Evidently, these Jewish troublemakers were successful in creating quite a mob scene. They drug Paul out of the temple and shut the doors. They began to beat Paul intending to kill him; however, the Roman commander had heard about the commotion and showed up with his battalion just in time to take control of the situation.
Acts 21:33 Then the chief captain came near, and took him, and commanded him to be bound with two chains; and demanded who he was, and what he had done.
Acts 21:34 And some cried one thing, some another, among the multitude: and when he could not know the certainty for the tumult, he commanded him to be carried into the castle.
The commander took charge of Paul and ordered that he be bound with two chains. He demanded to know who he was and what he had done. The crowd shouted out so many different things that he could make no intelligent assessment of the situation. He then ordered that Paul be taken to the barracks (probably the Antonia Fortress).
Acts 21:35 And when he came upon the stairs, so it was, that he was borne of the soldiers for the violence of the people.
Acts 21:36 For the multitude of the people followed after, crying, Away with him.
It seems the crowd followed and were so out of control that Paul had to be bodily carried away by the soldiers. The crowd kept yelling, “Away with him.” When I looked at the Greek it included, “to raise…to lift up.” Were they calling for him to be crucified? I think so because these are the same words that they called out against Jesus.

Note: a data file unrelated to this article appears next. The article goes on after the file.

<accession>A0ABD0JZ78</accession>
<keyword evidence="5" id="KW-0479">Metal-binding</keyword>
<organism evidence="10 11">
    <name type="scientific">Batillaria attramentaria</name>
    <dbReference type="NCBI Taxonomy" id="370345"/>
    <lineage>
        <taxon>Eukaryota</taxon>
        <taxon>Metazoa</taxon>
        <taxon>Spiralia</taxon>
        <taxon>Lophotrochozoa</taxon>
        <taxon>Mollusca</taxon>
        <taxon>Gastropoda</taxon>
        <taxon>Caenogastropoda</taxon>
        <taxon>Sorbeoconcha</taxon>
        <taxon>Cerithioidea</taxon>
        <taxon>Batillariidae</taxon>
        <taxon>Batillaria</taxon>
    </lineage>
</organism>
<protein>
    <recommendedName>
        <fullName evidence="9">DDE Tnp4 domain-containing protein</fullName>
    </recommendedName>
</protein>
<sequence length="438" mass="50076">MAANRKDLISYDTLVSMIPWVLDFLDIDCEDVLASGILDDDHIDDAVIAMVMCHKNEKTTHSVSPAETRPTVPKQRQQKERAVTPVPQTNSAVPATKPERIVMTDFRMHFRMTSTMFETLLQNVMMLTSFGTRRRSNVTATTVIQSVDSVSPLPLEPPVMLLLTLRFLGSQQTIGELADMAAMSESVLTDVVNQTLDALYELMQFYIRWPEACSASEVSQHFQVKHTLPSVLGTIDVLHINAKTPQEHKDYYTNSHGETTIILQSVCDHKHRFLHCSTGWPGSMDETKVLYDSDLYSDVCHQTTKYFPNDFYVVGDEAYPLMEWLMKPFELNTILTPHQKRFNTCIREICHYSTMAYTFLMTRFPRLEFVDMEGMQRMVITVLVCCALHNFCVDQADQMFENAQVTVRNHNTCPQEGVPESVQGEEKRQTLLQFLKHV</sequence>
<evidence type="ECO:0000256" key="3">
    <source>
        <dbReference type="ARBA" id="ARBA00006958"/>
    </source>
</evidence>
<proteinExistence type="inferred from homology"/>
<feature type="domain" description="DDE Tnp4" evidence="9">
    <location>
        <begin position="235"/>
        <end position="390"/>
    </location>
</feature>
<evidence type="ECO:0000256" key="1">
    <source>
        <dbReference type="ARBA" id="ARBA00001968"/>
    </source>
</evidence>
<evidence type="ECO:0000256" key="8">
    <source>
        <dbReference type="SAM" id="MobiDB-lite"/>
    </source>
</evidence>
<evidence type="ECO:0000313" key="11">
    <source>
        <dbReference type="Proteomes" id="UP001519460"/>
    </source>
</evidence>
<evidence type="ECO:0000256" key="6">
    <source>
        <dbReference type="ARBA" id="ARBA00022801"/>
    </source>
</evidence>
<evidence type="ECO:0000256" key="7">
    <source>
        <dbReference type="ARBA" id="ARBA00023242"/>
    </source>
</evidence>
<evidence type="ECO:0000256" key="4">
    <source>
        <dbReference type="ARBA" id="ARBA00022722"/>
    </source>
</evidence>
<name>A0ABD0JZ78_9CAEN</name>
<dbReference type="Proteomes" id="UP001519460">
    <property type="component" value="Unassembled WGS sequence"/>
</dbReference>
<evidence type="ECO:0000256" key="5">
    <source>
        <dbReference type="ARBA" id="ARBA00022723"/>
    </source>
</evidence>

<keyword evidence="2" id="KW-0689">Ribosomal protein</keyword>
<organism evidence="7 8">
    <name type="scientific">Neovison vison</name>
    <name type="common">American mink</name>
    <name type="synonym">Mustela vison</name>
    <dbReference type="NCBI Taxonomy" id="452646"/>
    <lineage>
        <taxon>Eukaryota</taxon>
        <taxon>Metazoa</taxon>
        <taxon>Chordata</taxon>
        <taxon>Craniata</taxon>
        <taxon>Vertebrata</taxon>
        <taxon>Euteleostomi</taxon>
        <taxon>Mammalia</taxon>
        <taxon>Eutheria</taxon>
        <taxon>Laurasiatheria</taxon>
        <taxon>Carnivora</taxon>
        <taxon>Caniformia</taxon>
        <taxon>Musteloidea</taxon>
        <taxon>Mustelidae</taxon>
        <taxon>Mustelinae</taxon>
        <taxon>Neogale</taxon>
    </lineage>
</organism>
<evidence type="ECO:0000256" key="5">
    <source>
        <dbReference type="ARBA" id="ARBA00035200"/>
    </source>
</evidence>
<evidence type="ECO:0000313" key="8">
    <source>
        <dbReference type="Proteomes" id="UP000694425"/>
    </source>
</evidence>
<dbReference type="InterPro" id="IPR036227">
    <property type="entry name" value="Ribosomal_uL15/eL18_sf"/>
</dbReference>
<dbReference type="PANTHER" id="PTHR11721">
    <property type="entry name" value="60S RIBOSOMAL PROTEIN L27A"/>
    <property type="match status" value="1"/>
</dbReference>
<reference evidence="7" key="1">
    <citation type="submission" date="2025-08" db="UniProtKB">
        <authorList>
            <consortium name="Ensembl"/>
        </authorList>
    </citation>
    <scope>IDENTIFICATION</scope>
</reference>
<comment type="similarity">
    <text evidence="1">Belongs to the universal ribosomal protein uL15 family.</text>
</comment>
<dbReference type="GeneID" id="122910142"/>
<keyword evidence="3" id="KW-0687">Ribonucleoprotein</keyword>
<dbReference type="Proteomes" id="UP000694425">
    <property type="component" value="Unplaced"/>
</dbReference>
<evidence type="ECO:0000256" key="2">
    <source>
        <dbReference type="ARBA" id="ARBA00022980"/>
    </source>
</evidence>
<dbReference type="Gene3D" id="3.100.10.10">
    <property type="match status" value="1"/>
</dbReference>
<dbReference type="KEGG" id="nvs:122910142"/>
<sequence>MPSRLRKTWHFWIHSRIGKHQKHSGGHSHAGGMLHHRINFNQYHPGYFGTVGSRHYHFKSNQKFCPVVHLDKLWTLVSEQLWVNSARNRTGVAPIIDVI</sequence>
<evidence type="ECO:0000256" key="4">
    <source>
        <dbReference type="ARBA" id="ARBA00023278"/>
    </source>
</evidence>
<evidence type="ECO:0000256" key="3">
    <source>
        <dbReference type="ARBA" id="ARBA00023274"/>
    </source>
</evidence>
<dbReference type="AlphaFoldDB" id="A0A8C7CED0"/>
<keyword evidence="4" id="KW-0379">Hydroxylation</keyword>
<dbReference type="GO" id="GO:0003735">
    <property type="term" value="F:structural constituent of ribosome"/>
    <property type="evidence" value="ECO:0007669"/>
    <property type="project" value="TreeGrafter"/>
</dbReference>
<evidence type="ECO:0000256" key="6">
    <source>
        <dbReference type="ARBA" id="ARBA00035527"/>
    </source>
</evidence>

Luke 23:18 “And they cried out all at once, saying, Away with this man, and release unto us Barabbas:”
John 19:15 “But they cried out, Away with him, away with him, crucify him.”
Acts 21:37 And as Paul was to be led into the castle, he said unto the chief captain, May I speak unto thee? Who said, Canst thou speak Greek?
Acts 21:38 Art not thou that Egyptian, which before these days madest an uproar, and leddest out into the wilderness four thousand men that were murderers?
As Paul was being led into the barracks, he asked the commander if he could have a word with him. The commander responded by asking if he could speak Greek? He thought Paul was an Egyptian that had gathered together a group of 4,000 murderers in the wilderness in an attempt to revolt against Roman rule. (Josephus notes that this revolt occurred at the Mount of Olives.)
Acts 21:39 But Paul said, I am a man which am a Jew of Tarsus, a city in Cilicia, a citizen of no mean city: and, I beseech thee, suffer me to speak unto the people.
Acts 21:40 And when he had given him licence, Paul stood on the stairs, and beckoned with the hand unto the people. And when there was made a great silence, he spake unto them in the Hebrew tongue, saying,
Paul answered that he was a Jewish citizen from Tarsus, an important city in Cilicia; and he would like permission to speak to the people. The commander granted permission, and Paul stood up on the stairs motioning with his hands for the people to get quiet. When they finally quieted down, he began speaking to them in Hebrew.
(What a terrible place for a chapter break!)